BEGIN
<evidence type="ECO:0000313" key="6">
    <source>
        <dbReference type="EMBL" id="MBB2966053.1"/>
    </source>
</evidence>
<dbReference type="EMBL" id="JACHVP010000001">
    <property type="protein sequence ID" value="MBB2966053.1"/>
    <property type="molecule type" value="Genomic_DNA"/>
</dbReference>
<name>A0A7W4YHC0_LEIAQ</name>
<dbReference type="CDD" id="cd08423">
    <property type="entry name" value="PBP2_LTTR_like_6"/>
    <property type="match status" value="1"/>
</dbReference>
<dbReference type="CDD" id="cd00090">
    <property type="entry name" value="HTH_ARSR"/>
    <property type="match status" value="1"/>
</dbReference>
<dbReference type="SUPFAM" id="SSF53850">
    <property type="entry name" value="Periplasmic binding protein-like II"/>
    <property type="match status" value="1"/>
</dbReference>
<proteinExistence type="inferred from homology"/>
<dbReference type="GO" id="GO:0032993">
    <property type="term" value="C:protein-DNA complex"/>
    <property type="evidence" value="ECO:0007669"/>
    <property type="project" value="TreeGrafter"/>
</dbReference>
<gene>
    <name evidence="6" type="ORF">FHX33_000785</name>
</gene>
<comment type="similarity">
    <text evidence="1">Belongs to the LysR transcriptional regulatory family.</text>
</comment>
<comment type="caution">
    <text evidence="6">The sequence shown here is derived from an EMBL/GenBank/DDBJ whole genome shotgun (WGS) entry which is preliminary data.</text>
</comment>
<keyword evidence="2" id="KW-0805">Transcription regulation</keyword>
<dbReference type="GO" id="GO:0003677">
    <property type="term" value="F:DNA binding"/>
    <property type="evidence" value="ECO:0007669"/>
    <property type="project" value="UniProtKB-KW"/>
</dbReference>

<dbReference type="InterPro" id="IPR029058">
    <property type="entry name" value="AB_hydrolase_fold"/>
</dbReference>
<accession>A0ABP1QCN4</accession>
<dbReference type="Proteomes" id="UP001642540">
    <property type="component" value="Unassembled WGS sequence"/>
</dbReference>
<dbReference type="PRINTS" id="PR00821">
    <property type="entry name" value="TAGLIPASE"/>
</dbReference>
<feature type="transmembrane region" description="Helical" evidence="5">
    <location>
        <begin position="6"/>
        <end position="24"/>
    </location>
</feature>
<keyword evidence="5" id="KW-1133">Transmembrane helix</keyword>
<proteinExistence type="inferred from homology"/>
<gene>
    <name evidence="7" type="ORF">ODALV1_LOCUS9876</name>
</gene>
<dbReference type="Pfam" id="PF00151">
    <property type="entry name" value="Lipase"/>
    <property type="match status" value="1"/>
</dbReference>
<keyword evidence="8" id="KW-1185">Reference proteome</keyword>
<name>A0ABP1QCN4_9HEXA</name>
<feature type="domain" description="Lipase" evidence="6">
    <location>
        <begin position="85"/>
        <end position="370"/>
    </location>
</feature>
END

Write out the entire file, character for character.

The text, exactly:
<evidence type="ECO:0000313" key="6">
    <source>
        <dbReference type="EMBL" id="MBB2966053.1"/>
    </source>
</evidence>
<dbReference type="EMBL" id="JACHVP010000001">
    <property type="protein sequence ID" value="MBB2966053.1"/>
    <property type="molecule type" value="Genomic_DNA"/>
</dbReference>
<name>A0A7W4YHC0_LEIAQ</name>
<dbReference type="CDD" id="cd08423">
    <property type="entry name" value="PBP2_LTTR_like_6"/>
    <property type="match status" value="1"/>
</dbReference>
<dbReference type="CDD" id="cd00090">
    <property type="entry name" value="HTH_ARSR"/>
    <property type="match status" value="1"/>
</dbReference>
<dbReference type="SUPFAM" id="SSF53850">
    <property type="entry name" value="Periplasmic binding protein-like II"/>
    <property type="match status" value="1"/>
</dbReference>
<proteinExistence type="inferred from homology"/>
<dbReference type="GO" id="GO:0032993">
    <property type="term" value="C:protein-DNA complex"/>
    <property type="evidence" value="ECO:0007669"/>
    <property type="project" value="TreeGrafter"/>
</dbReference>
<gene>
    <name evidence="6" type="ORF">FHX33_000785</name>
</gene>
<comment type="similarity">
    <text evidence="1">Belongs to the LysR transcriptional regulatory family.</text>
</comment>
<comment type="caution">
    <text evidence="6">The sequence shown here is derived from an EMBL/GenBank/DDBJ whole genome shotgun (WGS) entry which is preliminary data.</text>
</comment>
<keyword evidence="2" id="KW-0805">Transcription regulation</keyword>
<dbReference type="GO" id="GO:0003677">
    <property type="term" value="F:DNA binding"/>
    <property type="evidence" value="ECO:0007669"/>
    <property type="project" value="UniProtKB-KW"/>
</dbReference>

<dbReference type="InterPro" id="IPR029058">
    <property type="entry name" value="AB_hydrolase_fold"/>
</dbReference>
<accession>A0ABP1QCN4</accession>
<dbReference type="Proteomes" id="UP001642540">
    <property type="component" value="Unassembled WGS sequence"/>
</dbReference>
<dbReference type="PRINTS" id="PR00821">
    <property type="entry name" value="TAGLIPASE"/>
</dbReference>
<feature type="transmembrane region" description="Helical" evidence="5">
    <location>
        <begin position="6"/>
        <end position="24"/>
    </location>
</feature>
<keyword evidence="5" id="KW-1133">Transmembrane helix</keyword>
<proteinExistence type="inferred from homology"/>
<gene>
    <name evidence="7" type="ORF">ODALV1_LOCUS9876</name>
</gene>
<dbReference type="Pfam" id="PF00151">
    <property type="entry name" value="Lipase"/>
    <property type="match status" value="1"/>
</dbReference>
<keyword evidence="8" id="KW-1185">Reference proteome</keyword>
<name>A0ABP1QCN4_9HEXA</name>
<feature type="domain" description="Lipase" evidence="6">
    <location>
        <begin position="85"/>
        <end position="370"/>
    </location>
</feature>